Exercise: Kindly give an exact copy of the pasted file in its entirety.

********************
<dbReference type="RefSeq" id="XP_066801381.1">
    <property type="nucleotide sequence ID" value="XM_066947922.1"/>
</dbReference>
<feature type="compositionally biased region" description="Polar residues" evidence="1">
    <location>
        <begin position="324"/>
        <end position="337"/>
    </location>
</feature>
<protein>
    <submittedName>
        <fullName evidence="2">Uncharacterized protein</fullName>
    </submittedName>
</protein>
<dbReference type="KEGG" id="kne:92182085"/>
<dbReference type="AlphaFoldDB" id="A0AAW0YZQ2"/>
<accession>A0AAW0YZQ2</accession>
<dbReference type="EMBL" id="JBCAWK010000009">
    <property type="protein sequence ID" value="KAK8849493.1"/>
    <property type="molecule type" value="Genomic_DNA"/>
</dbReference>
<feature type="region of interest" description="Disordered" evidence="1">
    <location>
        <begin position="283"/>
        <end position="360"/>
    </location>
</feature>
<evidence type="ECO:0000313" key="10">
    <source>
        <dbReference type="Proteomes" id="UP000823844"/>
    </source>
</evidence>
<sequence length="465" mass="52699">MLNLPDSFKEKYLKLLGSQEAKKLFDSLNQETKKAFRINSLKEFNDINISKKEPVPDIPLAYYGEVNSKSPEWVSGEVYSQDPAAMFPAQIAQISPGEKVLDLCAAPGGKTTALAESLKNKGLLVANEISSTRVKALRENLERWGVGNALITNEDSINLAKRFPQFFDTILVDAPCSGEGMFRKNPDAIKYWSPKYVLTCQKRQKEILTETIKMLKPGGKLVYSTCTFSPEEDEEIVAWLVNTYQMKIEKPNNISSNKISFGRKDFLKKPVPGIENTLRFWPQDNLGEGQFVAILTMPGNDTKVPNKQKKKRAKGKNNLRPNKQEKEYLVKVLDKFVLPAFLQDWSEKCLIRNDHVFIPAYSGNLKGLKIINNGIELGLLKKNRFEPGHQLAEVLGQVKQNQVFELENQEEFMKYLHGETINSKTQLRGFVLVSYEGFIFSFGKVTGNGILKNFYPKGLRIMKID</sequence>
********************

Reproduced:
<dbReference type="RefSeq" id="XP_066801381.1">
    <property type="nucleotide sequence ID" value="XM_066947922.1"/>
</dbReference>
<feature type="compositionally biased region" description="Polar residues" evidence="1">
    <location>
        <begin position="324"/>
        <end position="337"/>
    </location>
</feature>
<protein>
    <submittedName>
        <fullName evidence="2">Uncharacterized protein</fullName>
    </submittedName>
</protein>
<dbReference type="KEGG" id="kne:92182085"/>
<dbReference type="AlphaFoldDB" id="A0AAW0YZQ2"/>
<accession>A0AAW0YZQ2</accession>
<dbReference type="EMBL" id="JBCAWK010000009">
    <property type="protein sequence ID" value="KAK8849493.1"/>
    <property type="molecule type" value="Genomic_DNA"/>
</dbReference>
<feature type="region of interest" description="Disordered" evidence="1">
    <location>
        <begin position="283"/>
        <end position="360"/>
    </location>
</feature>
<evidence type="ECO:0000313" key="10">
    <source>
        <dbReference type="Proteomes" id="UP000823844"/>
    </source>
</evidence>
<sequence length="465" mass="52699">MLNLPDSFKEKYLKLLGSQEAKKLFDSLNQETKKAFRINSLKEFNDINISKKEPVPDIPLAYYGEVNSKSPEWVSGEVYSQDPAAMFPAQIAQISPGEKVLDLCAAPGGKTTALAESLKNKGLLVANEISSTRVKALRENLERWGVGNALITNEDSINLAKRFPQFFDTILVDAPCSGEGMFRKNPDAIKYWSPKYVLTCQKRQKEILTETIKMLKPGGKLVYSTCTFSPEEDEEIVAWLVNTYQMKIEKPNNISSNKISFGRKDFLKKPVPGIENTLRFWPQDNLGEGQFVAILTMPGNDTKVPNKQKKKRAKGKNNLRPNKQEKEYLVKVLDKFVLPAFLQDWSEKCLIRNDHVFIPAYSGNLKGLKIINNGIELGLLKKNRFEPGHQLAEVLGQVKQNQVFELENQEEFMKYLHGETINSKTQLRGFVLVSYEGFIFSFGKVTGNGILKNFYPKGLRIMKID</sequence>